17 As an aid in seeing the actual values of the delays, we can use the reference line. Point to the small square handle at the top of the reference line and drag it to the rising edge of the first AddSubR pulse, at which time the registers are also loaded, as indicated in the figure. (To make it possible to move the reference line to any point in the waveform display, you may have to turn off the feature View > Snap on Grid.) For a DE2 board, this operation places the reference line at about the 52.9 ns point, which indicates that it takes 2.9 ns to load the registers after the rising edge of the clock (which occurs at 50 ns). Other DE-series boards will have similar results. The output Z attains its correct value some time after this value has been loaded into Zreg. To determine the propagation delay to the output pins, drag the reference line to the point where Z becomes valid. This can be done more accurately by enlarging the displayed simulation waveforms by using the Zoom Tool. Left-click on the display to enlarge it and right-click to reduce it. Enlarge the display so that it looks like the image in Figure 21. After enlarging the image, click on the Selection Tool icon. Position the reference line where Z changes to This occurs at about 56.9 ns for a DE2 board. As a result, the display indicates that the propagation delay on a DE2 board from register Z reg to the output pins Z is = 4.0 ns. It is useful to note that even before we performed this simulation, the Quartus II timing analyzer evaluated various delays in the implemented circuit and reported them in the Compilation Report. From the Compilation Report we can see that the worst case tco (Clock to Output Delay) for the Z output (pin z 15 ) was estimated as ns on a DE2 board; this delay can be found by zooming into the simulation results at the point where Z changes to the value -3,330 in the 140 ns to 160 ns interval. Figure 21. An enlarged image of the simulated waveforms. In this discussion, we have used the numbers obtained during our simulation run. The user is likely to obtain somewhat different numbers, depending on the version of Quartus II software that is used. 17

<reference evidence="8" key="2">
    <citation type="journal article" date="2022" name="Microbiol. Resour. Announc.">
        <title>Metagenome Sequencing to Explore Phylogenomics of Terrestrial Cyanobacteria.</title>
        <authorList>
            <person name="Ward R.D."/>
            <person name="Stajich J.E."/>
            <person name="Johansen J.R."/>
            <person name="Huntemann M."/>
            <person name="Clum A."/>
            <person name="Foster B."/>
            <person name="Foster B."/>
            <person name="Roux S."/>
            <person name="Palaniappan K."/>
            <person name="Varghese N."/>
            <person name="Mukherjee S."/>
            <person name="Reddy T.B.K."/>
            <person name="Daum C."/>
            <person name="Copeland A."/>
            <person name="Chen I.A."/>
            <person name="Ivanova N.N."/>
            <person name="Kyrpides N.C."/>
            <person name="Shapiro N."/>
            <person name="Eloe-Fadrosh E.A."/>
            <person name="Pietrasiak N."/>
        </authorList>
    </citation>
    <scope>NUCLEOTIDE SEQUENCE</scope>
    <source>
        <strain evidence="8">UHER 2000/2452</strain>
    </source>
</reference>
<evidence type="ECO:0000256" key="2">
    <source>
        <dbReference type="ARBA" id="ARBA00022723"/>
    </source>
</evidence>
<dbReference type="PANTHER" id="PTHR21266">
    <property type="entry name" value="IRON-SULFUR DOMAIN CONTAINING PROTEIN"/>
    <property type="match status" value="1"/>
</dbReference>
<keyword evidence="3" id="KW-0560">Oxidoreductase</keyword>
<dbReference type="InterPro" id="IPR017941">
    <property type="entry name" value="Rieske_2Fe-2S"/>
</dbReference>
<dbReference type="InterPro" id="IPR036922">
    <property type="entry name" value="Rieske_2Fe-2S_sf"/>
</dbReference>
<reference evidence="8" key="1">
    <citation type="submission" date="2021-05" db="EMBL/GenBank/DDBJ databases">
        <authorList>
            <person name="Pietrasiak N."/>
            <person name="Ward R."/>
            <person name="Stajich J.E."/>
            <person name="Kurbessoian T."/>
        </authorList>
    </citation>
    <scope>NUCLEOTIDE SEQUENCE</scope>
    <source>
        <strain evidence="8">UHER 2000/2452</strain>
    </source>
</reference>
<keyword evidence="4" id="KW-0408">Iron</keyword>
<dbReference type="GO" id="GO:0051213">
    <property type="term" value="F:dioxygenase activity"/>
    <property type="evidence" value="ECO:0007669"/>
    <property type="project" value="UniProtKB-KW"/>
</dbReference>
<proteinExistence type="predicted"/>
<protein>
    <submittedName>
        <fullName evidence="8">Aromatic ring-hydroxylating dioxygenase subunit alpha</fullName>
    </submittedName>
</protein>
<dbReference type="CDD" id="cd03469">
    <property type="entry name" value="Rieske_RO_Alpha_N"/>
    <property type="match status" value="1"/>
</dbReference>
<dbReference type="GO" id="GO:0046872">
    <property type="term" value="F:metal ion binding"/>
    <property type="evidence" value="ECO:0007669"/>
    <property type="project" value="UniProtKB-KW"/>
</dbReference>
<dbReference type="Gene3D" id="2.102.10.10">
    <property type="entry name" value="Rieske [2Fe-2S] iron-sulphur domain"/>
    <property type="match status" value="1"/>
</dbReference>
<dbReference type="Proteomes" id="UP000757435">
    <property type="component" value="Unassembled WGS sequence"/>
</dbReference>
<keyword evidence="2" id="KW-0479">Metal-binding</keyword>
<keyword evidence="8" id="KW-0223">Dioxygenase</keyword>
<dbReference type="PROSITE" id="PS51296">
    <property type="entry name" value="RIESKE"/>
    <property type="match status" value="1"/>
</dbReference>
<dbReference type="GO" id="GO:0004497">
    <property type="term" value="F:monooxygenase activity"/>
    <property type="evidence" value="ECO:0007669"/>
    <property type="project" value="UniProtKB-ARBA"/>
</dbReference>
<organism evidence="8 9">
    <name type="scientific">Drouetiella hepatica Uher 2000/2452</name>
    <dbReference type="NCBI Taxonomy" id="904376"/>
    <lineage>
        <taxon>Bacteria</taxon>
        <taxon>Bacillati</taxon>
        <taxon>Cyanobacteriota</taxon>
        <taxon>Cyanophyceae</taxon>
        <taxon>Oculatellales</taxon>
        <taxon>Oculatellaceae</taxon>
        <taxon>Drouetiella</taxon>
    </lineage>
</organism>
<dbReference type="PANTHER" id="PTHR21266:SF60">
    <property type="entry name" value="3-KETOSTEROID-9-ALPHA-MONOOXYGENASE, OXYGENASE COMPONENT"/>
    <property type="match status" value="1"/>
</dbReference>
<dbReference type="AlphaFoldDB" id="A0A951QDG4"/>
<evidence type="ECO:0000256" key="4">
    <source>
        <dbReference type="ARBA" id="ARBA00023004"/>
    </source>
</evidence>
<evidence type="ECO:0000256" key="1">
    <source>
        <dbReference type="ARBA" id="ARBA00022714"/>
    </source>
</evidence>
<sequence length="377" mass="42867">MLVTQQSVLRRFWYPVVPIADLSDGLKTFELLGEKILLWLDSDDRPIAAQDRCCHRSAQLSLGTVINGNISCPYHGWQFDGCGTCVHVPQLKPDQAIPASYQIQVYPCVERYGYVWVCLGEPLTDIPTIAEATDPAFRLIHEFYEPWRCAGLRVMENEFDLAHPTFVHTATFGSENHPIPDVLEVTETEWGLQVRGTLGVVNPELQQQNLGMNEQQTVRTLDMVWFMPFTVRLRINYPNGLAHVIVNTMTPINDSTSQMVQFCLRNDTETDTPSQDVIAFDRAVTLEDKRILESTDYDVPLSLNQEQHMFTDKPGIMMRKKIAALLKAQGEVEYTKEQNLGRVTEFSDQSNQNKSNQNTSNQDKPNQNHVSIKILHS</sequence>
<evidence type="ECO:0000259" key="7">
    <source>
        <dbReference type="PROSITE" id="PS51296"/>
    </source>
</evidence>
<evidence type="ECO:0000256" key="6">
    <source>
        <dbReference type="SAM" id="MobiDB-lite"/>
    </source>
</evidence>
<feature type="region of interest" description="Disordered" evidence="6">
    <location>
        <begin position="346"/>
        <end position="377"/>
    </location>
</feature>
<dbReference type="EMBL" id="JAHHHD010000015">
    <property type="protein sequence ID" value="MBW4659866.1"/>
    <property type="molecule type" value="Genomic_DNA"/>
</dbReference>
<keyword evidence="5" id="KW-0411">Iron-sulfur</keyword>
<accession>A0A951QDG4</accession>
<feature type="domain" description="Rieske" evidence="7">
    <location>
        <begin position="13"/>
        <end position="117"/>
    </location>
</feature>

18 6 Using the Node Finder We have used the Node Finder utility to select the signals needed for simulation. We set the filter to Pins: all in Figure 6 and to Registers: post-fitting in Figure 17 to find the desired signals. In large designs it may be difficult to find a particular signal if it is not covered by a specific filter. The Quartus II compiler may modify the names of internal signals, which can make their identification by the user difficult. Moreover, the compiler may implement the circuit such that a particular signal does not even appear as a separate wire. Suppose we want to look at the signal G, which is one of the inputs to the adder circuit in Figure 1. This signal will not be found by using the filters mentioned above. It will also not be found by the Post-synthesis or Postcompilation filters. However, it is possible to force the Quartus II compiler to keep the original names of specially identified signals. This is done by including the comment /* synthesis keep */ within a Verilog statement that involves the desired signal. For example, in the Verilog code in Figure 2 we can declare G as wire [n 1 : 0] G / synthesis keep /; Then, the Post-synthesis and Post-compilation filters will find this signal. It is important to note that the inclusion of keep comment has no effect on the functional behavior of the designed circuit, but it may have an impact on the detailed implementation of the compiled circuit and thus its timing behavior. Therefore, the synthesis keep comment should not be removed after the circuit has been successfully simulated. 18